Grand Rapids cuts teachers' pay to poverty levels
The second-grade teacher at Grand Rapids Public Schools’ Burton Elementary was among nearly 150 teachers summoned by their union’s crisis team to pressure school officials Monday, March 4 to settle a pending contract and do something about applying a state law limiting what school districts and other public employers pay for employee health insurance premiums.
Since Feb. 15 when the district began deducting back health insurance premiums over what it’s allowed to pay under the state’s Publicly Funded Health Insurance Contribution Act of 2011, Ratliff said morale among teachers has suffered dramatically and a sort of depression has set in. Some are losing $300 per pay check.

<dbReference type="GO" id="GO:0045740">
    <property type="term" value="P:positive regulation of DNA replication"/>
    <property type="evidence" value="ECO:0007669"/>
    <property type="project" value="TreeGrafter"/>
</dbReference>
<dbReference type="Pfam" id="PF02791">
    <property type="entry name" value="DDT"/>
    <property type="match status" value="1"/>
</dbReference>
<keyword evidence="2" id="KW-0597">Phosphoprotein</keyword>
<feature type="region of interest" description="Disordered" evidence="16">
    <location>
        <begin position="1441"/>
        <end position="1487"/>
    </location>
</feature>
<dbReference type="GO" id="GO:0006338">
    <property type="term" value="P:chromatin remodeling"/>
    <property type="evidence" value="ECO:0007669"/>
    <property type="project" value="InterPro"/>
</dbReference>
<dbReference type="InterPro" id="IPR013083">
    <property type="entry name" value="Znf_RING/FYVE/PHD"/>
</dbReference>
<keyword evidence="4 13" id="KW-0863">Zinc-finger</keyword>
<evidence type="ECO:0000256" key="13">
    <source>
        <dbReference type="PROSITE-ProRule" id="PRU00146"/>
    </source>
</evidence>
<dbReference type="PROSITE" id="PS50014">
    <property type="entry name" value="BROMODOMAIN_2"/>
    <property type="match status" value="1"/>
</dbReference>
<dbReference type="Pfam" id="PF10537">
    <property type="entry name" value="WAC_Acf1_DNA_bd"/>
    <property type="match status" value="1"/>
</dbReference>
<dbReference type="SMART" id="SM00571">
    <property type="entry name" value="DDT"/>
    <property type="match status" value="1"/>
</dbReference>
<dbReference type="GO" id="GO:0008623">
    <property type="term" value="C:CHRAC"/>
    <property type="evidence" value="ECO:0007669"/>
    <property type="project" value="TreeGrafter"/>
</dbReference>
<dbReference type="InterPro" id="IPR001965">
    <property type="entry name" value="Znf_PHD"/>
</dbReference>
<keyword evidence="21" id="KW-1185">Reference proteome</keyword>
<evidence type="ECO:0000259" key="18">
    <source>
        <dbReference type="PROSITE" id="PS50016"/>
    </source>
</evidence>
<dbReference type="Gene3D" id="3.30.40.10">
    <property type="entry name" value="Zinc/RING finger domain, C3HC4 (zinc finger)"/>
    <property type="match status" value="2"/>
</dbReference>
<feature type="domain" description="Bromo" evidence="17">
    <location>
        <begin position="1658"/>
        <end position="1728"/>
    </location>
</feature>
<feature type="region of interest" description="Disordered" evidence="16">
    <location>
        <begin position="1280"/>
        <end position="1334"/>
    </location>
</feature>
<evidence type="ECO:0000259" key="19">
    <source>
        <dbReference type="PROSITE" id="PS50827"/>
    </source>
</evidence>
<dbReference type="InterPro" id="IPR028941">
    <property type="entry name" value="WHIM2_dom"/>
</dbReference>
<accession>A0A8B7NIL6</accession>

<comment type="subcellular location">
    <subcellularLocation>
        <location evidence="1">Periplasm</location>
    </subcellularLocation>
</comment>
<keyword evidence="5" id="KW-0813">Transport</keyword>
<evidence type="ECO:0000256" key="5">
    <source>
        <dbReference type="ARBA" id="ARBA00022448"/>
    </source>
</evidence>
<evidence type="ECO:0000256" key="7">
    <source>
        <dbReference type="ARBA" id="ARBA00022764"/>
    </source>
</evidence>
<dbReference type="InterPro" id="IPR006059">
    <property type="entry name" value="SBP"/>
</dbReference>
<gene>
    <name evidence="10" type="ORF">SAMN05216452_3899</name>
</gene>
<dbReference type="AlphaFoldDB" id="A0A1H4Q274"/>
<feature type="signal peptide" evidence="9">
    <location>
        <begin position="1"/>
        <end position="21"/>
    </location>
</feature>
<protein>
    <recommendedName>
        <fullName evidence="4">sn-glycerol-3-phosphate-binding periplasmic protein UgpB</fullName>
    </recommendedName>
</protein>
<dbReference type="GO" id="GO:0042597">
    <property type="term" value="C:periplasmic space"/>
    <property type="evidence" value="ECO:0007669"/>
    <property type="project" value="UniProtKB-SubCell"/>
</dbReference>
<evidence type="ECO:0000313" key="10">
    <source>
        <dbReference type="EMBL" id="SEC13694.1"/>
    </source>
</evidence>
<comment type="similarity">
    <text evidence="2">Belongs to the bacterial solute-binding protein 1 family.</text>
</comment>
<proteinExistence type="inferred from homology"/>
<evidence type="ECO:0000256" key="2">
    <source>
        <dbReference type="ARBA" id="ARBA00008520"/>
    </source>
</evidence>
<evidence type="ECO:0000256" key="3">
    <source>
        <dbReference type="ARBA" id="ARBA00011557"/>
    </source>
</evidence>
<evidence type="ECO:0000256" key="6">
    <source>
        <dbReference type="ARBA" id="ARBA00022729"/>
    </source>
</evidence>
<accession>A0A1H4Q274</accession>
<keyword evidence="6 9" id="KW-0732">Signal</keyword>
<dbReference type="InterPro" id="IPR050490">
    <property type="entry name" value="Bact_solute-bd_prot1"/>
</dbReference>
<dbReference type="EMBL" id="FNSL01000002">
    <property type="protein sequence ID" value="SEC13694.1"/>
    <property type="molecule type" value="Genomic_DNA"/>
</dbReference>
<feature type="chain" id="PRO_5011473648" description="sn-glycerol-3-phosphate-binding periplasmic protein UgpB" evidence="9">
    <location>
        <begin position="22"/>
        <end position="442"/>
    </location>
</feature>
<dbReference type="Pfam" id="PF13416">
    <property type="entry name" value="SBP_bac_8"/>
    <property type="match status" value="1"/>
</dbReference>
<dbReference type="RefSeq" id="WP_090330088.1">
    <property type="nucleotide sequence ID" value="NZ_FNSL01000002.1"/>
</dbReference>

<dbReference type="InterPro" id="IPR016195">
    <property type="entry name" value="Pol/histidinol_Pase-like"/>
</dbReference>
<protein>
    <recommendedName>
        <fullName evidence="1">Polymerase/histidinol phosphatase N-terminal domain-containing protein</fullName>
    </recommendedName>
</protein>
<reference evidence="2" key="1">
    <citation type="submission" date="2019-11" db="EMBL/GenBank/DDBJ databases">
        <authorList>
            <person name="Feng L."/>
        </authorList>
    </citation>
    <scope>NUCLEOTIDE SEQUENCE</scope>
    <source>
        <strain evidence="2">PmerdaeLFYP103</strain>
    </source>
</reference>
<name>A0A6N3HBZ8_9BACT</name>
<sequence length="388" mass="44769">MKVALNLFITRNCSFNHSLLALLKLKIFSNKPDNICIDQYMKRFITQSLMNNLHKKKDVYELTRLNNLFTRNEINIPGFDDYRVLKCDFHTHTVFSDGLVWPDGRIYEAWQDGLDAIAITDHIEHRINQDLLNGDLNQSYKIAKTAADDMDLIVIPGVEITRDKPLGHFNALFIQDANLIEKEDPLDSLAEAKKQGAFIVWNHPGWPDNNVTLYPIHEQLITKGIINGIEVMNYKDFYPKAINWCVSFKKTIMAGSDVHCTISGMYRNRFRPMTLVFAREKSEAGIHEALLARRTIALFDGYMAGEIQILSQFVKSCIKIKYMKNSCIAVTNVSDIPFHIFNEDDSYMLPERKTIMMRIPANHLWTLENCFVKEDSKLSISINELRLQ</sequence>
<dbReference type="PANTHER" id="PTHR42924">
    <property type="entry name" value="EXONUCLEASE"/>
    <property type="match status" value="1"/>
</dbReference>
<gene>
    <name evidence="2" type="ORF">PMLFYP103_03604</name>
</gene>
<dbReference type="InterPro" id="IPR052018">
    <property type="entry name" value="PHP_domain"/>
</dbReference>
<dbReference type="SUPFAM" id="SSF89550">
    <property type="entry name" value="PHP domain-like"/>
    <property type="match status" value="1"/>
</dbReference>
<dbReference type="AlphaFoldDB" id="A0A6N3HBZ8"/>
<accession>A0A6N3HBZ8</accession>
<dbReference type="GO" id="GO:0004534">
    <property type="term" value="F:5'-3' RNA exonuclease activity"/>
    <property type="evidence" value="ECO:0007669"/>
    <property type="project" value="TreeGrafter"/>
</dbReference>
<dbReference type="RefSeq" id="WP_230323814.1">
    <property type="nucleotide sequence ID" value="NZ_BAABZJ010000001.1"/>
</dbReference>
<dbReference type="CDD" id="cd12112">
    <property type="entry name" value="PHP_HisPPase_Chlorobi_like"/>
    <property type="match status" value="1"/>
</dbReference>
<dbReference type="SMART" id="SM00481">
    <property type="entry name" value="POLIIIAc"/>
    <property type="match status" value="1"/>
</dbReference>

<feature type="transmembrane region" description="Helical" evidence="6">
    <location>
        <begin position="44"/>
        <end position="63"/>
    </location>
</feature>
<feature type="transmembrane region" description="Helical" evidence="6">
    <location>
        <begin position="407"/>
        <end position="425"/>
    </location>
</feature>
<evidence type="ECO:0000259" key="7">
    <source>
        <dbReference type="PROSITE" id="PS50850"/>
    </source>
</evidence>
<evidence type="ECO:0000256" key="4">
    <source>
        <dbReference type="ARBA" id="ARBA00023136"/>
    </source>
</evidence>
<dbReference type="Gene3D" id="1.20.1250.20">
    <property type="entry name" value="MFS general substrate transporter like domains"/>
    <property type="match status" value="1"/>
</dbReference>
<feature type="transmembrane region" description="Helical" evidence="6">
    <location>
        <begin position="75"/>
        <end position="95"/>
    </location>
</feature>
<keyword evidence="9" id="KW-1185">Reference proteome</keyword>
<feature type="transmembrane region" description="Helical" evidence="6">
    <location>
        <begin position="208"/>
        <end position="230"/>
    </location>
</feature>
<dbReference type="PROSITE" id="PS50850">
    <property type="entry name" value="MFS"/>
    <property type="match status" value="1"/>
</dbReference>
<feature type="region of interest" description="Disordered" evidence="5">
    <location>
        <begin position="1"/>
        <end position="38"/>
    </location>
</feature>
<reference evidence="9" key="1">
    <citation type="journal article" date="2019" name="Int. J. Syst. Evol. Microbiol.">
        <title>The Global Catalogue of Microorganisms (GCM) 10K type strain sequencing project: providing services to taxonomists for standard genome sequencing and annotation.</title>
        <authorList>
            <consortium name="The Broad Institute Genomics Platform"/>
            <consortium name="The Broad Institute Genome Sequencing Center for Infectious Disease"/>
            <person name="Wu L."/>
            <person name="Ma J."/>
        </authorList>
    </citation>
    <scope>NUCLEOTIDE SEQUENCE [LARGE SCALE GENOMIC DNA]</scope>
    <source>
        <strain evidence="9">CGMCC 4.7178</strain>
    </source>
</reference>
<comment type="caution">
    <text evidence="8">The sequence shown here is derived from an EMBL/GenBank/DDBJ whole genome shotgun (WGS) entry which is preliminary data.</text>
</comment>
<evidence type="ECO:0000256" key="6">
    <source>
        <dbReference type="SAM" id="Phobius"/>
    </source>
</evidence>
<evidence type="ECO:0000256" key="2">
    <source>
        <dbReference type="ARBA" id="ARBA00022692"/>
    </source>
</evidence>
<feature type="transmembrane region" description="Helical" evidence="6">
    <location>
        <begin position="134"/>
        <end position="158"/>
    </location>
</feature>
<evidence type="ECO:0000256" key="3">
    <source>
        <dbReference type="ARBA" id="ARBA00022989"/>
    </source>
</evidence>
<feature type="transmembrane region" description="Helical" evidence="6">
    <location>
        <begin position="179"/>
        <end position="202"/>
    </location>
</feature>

“I am a five-year teacher who brings home $555.39 for two weeks and who currently qualifies for a Bridge Card,” Ratliff told the school board Monday to loud applause from her colleagues. “How is this possible?"
Some two dozen teachers told similar stories during nearly an hour of often emotional testimonials. Some told of renting rooms in order to keep their homes while others said they simply can no longer pay their bills.
“You can see it in people’s eyes and in the way they hold themselves,” Ratliff said after Monday’s meeting. “We don’t know what to do.